The Party (1968).
I’ll be honest – Blake Edwards has always left me a little cold. Sure, his films can be funny and his sendups of ’60s and ’70s manners added a polite gentility to the cultural anarchy and rebellion of that period. But his gentle jabs are almost too polite and his humor is so slapsticky that his sensibilities seem like a throwback to an earlier generation, even as he’s celebrating the youth revolution.
But “The Party” is one of his better films, thanks in large part to Peter Sellers, whose fine performance gives an understated serenity to the chaos surrounding him.
Sellers plays Hrundi Bhakshi, a bumbling Indian actor who ruins the set of his latest film and gets fired, only to find himself accidentally invited to a formal dinner party being thrown by his producer’s wife. All that happens in the first 10 minutes of the film, and that’s it for plot, really. The rest of the film just follows Sellers as he bumbles his way through a series of sight gags and misunderstandings with the other guests. Along the way he gets into all kinds of scrapes and also makes a connection a French ingenue looking to get a big break (the lovely Claudine Longet, who gets to sing a song here).
It’s Sellers who really makes “The Party” worthwhile. Edwards had originally conceived the film as a silent movie and scrapped that idea when Sellers got involved. But Sellers keeps that silent comedy aesthetic at the core of his performance, drawing his inspiration from the grace and heart of Charles Chaplin’s best work. This especially comes through in the adorable chemistry he builds with Longet by the end of the film.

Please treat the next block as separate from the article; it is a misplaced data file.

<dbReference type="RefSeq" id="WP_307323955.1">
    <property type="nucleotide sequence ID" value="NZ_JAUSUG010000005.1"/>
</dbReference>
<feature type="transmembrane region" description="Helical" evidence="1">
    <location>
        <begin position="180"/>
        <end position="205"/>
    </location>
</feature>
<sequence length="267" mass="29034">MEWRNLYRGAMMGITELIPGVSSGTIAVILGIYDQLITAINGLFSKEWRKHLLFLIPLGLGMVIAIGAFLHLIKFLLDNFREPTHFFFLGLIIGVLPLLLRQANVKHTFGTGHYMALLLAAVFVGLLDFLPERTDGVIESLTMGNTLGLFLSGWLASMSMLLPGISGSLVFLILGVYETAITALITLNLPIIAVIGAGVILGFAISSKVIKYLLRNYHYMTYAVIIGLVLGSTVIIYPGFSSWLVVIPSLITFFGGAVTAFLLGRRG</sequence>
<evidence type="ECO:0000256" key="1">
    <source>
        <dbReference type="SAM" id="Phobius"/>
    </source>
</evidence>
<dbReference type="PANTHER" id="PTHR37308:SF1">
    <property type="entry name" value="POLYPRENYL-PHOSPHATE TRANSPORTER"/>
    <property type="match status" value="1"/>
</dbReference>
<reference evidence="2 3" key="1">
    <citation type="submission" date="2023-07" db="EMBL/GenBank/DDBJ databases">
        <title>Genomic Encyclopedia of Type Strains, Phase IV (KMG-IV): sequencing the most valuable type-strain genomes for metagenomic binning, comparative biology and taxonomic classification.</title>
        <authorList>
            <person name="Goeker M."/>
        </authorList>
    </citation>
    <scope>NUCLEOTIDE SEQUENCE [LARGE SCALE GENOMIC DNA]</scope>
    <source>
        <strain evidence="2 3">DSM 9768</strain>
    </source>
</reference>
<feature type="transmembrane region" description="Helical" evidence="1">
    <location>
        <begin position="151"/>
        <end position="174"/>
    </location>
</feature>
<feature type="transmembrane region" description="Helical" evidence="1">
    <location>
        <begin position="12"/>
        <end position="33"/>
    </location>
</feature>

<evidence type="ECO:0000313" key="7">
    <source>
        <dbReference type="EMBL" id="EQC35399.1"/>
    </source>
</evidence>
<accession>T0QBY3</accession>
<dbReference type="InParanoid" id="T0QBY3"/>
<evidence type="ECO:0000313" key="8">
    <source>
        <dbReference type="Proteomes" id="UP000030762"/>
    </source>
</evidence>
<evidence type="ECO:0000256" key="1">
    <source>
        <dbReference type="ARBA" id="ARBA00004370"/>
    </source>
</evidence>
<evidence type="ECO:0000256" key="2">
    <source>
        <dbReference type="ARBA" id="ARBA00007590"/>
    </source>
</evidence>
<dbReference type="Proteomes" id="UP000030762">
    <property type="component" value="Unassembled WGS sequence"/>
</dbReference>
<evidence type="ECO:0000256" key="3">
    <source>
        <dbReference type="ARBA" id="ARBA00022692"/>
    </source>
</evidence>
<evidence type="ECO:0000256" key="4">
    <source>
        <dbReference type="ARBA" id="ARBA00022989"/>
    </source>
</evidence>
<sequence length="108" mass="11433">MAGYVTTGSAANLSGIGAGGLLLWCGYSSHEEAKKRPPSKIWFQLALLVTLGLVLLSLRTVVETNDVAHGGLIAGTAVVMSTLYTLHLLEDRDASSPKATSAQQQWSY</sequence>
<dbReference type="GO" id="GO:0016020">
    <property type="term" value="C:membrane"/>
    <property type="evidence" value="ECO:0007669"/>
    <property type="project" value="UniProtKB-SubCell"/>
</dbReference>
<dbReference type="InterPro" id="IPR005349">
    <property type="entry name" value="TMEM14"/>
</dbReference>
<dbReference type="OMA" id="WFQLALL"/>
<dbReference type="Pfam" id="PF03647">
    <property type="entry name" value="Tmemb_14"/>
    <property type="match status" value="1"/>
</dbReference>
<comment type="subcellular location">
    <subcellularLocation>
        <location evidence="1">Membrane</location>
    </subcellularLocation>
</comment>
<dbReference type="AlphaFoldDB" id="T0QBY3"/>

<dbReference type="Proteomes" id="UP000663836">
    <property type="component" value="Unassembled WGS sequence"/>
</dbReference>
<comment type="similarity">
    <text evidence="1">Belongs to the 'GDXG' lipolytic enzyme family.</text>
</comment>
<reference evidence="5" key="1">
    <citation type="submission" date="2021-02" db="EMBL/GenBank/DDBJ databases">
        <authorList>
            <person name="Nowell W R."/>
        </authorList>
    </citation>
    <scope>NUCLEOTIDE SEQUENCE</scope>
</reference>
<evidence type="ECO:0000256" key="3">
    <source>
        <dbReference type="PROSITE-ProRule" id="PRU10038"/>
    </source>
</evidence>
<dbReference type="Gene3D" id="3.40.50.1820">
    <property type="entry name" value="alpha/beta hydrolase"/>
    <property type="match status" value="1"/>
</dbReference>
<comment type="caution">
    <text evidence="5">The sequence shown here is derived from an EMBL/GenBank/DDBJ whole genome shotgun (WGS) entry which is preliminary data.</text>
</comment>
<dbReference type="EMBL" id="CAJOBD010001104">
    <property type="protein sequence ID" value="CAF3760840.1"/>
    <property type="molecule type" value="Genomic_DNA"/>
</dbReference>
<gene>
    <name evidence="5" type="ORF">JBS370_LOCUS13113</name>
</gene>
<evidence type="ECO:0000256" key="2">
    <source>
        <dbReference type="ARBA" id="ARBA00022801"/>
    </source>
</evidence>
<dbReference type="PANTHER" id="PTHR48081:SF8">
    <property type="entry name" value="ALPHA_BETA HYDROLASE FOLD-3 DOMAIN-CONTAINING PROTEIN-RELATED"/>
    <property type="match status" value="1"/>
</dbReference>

In fact, the end of the film is where all the fun is. It starts off pretty slow and tedious as Edwards has Sellers run through a series of fairly predictable gags that elicit polite smiles rather than genuine laughs. But things really pick up in the third act when a group of Russian dancers and a gang of hippies with an elephant all show up to throw the party completely off the rails. This is where the slow buildup pays off, and it’s also where all of Sellers and Longet’s best scenes are. If you can stick it out that long, you’ll find it to be a party worth attending.
Hrundi’s little car.
The was the first film to use video playback on the set so that the actors and crew could watch the shots as they were being filmed. Edwards decided to use the system as a way to ensure continuity since the film was almost entirely improvised and shot in sequence. Video playback is now an essential feature of film production.
“Breakfast at Tiffany’s” (1963), “The Pink Panther” (1963) and television’s “Laugh-In.”
Take a Look:
“Birdie num num”:
Longet sings “Nothing to Lose”: